3 Excellent Dividend-Stock ETFs
These exchange-traded funds all provide low-cost exposure to dividend-paying stocks.
Ben Johnson: Much like Converse All-Stars, dividend ETFs never seem to go out of style. But choosing the right ones can be tricky, especially as there are now more than 140 of them on the menu.
The trio I’ll be talking about today share a few common traits: They are low cost; they track sensibly constructed indexes that aim to either maximize dividend durability, dividend yield, or attempt to balance both; and they are backed by firms who have got investors’ backs.
The first ETF on my list is a long-time dividend fan favorite: Vanguard Dividend Appreciation ETF, which trades under the ticker VIG. The fund carries a Morningstar Analyst Rating of Gold.
VIG tracks the S&P Dividend Growers Index. The benchmark zeroes in on U.S. stocks that have grown their dividends for at least 10 years in a row. It then weeds out the 25% highest-yielding stocks that pass this test in an effort to sidestep potential value traps, but then weights those that are left by their float-adjusted market capitalization.
These ETFs earn a Morningstar Analyst Rating of either Gold or Silver.
Screening for durable, growing dividends yields a sturdy portfolio of industry titans like Microsoft MSFT, United Health Group UNH, and Johnson & Johnson JNJ. Investors in this portfolio may forego current dividend yield in hopes of above-average future dividend growth. The stability of the franchises it invests in means that it will hold up better in tough markets and lag during rallies. Indeed, for the year to date in 2022, the fund has outperformed the Morningstar U.S. Markets Index by 5 percentage points.
The second ETF on my list is another popular choice among dividend aficionados. Schwab U.S. Dividend Equity ETF trades under the ticker SCHD and has a Morningstar Analyst Rating of Silver.
SCHD tracks the Dow Jones U.S. Dividend 100 Index, which holds 100 stocks that have paid dividends for at least 10 consecutive years and appear healthy enough to continue their streak. Unlike VIG, SCHD introduces a dividend yield filter into its stock-selection process, that selects stocks based on high yield. But selecting stocks in this way can also increase risk. Fortunately, the fund’s fundamental requirements tend to keep it out of trouble.
Adding a dash of yield gives SCHD a value bent, which has been a boon to investors in recent months as markets have tumbled and value stocks have proven relatively resilient. While the Morningstar U.S. Markets Index had dropped 18.2% for the year to date through May 24, SCHD shed just 5.2% of its value.
My third and final pick from the crop of dividend-focused ETFs goes searching oversees for equity income.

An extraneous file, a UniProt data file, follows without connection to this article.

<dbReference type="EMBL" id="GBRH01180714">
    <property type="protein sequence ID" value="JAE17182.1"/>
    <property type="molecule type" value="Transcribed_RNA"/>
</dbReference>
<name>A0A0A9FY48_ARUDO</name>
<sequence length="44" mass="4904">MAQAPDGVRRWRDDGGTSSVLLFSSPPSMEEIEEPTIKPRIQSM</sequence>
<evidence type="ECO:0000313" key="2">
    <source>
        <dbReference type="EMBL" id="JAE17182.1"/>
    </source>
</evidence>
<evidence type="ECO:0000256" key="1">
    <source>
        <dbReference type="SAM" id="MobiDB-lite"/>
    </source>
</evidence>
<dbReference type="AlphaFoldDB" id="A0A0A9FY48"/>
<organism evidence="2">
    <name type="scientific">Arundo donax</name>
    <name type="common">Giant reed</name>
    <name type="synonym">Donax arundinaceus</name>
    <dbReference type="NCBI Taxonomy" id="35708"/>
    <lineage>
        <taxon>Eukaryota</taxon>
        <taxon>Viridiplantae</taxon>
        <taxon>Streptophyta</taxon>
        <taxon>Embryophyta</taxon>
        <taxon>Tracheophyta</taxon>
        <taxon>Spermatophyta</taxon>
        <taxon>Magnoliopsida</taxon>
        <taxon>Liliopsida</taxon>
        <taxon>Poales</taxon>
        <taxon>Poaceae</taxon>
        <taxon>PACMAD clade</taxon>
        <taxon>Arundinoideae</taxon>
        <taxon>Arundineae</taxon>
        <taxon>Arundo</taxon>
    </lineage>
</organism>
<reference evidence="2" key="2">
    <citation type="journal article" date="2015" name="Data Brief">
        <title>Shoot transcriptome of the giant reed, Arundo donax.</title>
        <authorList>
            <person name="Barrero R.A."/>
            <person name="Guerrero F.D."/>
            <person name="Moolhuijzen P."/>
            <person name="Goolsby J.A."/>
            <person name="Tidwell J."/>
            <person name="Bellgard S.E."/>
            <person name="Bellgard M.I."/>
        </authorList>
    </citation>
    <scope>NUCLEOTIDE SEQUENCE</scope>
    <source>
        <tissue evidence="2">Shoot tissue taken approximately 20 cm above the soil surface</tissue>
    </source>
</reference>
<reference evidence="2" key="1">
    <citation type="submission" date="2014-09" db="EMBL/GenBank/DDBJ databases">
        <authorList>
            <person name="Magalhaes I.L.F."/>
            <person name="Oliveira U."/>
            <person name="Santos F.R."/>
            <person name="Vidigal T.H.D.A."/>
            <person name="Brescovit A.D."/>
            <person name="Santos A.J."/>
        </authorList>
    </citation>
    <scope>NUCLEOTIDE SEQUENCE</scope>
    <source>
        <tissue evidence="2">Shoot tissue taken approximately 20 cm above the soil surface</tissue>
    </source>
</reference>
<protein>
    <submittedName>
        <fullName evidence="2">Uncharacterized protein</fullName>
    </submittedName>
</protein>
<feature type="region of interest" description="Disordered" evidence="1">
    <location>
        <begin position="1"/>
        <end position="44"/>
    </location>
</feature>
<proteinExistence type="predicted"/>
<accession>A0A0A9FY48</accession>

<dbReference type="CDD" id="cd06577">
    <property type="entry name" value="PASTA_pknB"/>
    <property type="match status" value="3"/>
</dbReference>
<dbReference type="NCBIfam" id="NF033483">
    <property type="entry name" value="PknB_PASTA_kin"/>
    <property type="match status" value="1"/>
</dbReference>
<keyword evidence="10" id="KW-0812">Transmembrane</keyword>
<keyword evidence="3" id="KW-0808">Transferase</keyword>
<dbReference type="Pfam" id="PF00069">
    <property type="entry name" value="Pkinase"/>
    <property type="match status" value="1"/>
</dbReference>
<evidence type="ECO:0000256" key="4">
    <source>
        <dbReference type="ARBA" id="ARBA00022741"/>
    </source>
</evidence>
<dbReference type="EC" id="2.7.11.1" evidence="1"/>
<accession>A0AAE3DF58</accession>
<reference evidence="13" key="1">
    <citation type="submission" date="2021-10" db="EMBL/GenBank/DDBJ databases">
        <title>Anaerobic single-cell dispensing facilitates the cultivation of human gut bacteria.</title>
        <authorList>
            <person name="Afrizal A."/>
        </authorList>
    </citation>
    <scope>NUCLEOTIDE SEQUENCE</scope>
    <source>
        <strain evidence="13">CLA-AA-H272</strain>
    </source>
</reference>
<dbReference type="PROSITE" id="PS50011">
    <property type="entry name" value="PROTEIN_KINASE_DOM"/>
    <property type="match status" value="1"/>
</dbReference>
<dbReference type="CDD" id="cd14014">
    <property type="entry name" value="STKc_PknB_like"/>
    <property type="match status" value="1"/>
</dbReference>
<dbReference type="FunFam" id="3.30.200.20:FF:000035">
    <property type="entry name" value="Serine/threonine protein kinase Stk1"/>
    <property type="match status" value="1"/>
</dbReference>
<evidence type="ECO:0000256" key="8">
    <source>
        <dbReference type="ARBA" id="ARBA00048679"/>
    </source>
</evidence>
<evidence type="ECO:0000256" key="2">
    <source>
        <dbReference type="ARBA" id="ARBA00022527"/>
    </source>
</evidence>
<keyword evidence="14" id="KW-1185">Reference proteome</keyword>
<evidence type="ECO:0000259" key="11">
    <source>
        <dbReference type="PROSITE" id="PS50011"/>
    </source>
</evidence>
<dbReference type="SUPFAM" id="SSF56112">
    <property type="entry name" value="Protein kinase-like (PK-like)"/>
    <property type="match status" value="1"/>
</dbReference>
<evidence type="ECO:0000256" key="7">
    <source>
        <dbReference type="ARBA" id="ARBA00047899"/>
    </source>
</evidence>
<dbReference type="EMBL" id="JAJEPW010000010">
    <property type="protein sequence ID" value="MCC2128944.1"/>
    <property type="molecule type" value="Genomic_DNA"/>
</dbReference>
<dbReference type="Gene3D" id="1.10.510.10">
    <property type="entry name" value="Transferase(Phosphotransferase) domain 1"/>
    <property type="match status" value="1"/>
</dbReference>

Vanguard International High Dividend Yield Index has a lot to like. The ETF trades under the ticker VYMI and we’ve awarded it a Morningstar Analyst Rating of Silver.
VYMI strikes a favorable balance between pursuing stocks with high dividend yields and managing the associated risks, by leaning toward larger, more stable firms that should offer some downside protection.
The fund tracks the FTSE All-World ex U.S. High Dividend Yield Index. The index starts with large- and mid-cap stocks in the FTSE All-World ex U.S. Index, strips out REITs, and ranks them by their expected dividend yield over the next 12 months. The index then selects those stocks representing the higher-yielding half of eligible dividend-paying universe. Focusing on dividend yield gives the portfolio a value orientation and can be a source of risk. High yields can often stem from stocks with deteriorating fundamentals, depressed share prices, or (in all likelihood) some combination of both.
VYMI tries to control its exposure to risky stocks. Sweeping half of the dividend-paying universe into its portfolio diversifies stock-specific risks and limits the impact of distressed firms. It also weights constituents by their market cap, an approach that emphasizes larger, more-stable firms that should have the capacity to continue making dividend payments. Many of these large dividend-payers are profitable businesses, like Roche RHHBY, Toyota TM, and Shell RDS.A.
For investors looking to add a dash of international diversification to their equity allocation with a dividend kicker, VYMI is a solid choice.
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Ben Johnson does not own (actual or beneficial) shares in any of the securities mentioned above. Find out about Morningstar’s editorial policies.